Experience Colonial Mobile like never before.
Fort Conde is open 8:30 a.m. to 4:30 p.m. daily
Admission is free.
Located at 150 South Royal Street
For more information call 251-208-7569.
In this immersive, interactive exhibit in the heart of Historic Fort Conde, visitors can learn about the people who colonized early Mobile. See historic artifacts of Native Americans and Europeans who played large roles in the evolution of the Port City in a time shaped by innovation, conquest, plunder, piracy, and war.
Explore offshoot exhibit rooms called Lifeways that give visitors a taste of what Colonial life was like.
About Fort Conde
The History Museum began renovating the Fort in October 2010, and phase one of the project, which are repairs to the buildings infrastructure, required that the History Museum close the exhibits at the fort to the public for an extended period while the renovations were being completed.
Over the past four years, the History Museum of Mobile has renovated the Fort in an economically and fiscally-responsible way, reallocating funds from existing contracts to pay for Fort renovations.
For more information, call (251) 208-7304. To book a tour, click here.
Originally founded in 1702 at 27-Mile Bluff up river, Mobile was relocated in 1711 to the current site where a temporary wooden stockade fort was constructed to protect the town. It was named Fort Louis after the old fort up river. In 1723, construction of a new brick fort with a stone foundation began. Renamed Fort Condé in honor of King Louis XIVs brother.
Fort Condé protected Mobile and its citizens for nearly 100 years from 1723-1820. It was built by the French as a defense against British and Spanish attack on the strategic location of Mobile and its Bay, the eastern most part of the Louisiana colony. The military importance of Mobile and Fort Condé was huge. The fort and town protected access into the strategic lands between the Mississippi River and the Atlantic colonies along the Alabama and Tombigbee Rivers.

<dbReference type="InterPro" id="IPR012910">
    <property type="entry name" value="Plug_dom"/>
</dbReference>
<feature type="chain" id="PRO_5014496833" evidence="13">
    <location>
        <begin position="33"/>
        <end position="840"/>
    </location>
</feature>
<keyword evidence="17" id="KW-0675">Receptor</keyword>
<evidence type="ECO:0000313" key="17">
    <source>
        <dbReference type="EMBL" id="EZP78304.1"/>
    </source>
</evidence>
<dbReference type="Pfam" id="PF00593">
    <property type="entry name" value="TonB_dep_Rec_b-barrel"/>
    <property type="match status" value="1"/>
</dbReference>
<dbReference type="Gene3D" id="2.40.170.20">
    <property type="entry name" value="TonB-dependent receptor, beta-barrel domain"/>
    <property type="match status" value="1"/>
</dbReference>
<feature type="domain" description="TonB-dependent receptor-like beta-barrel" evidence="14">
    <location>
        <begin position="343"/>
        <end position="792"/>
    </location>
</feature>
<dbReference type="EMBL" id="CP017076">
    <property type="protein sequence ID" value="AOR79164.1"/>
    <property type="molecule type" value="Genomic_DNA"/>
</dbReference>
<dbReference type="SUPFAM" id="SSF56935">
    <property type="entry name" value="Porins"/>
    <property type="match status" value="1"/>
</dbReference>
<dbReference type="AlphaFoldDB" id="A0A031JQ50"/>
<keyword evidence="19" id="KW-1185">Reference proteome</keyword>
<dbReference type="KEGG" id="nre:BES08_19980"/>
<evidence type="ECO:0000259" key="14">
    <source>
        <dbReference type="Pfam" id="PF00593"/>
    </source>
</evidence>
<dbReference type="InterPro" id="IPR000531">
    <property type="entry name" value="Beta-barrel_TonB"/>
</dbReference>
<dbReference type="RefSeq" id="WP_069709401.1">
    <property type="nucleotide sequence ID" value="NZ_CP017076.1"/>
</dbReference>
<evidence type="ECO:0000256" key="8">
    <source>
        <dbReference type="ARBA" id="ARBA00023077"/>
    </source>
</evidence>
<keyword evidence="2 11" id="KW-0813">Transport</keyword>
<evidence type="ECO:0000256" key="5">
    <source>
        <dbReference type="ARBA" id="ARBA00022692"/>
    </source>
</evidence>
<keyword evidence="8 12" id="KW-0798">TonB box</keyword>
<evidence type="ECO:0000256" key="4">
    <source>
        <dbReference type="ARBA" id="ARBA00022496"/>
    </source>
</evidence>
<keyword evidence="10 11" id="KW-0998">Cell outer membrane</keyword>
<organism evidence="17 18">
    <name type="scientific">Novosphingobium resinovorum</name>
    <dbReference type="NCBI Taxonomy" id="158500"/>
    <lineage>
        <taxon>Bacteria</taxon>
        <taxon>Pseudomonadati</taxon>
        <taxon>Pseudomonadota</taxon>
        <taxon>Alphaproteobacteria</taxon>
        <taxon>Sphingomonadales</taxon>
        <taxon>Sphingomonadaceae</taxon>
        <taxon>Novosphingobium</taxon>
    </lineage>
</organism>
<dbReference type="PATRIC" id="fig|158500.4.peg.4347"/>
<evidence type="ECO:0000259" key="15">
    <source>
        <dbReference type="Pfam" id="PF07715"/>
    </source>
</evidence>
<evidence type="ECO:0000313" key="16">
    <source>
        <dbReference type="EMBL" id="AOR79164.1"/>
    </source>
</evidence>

Fort Condé and its surrounding features covered about 11 acres of land. It was built of local brick, stone, earthen dirt walls, and cedar wood. Twenty black slaves and five white workmen did initial work on the fort. If the full size fort were present today, it would take up large sections of Church, Royal, Government, St. Emanuel, and Theatre Streets in downtown Mobile.
From 1763 to 1780, England was in possession of Mobile and the fort was renamed Fort Charlotte in honor of King George IIIs wife. From 1780 to1813, Spain ruled Mobile and the fort was renamed Fort Carlota. In 1813, Mobile was occupied by United States troops and the fort again named Fort Charlotte.
In 1820, Congress authorized the sale and removal of the fort since it was no longer needed for defense. City funds paid for the demolition to make way for new streets and construction built towards the river and southward. By late 1823, most above ground traces of Mobiles fort were gone.
The current Fort Condé, about 1/3 of the original fort recreated in 4/5-scale, opened on July 4, 1976 as part of Mobiles United States bicentennial celebration.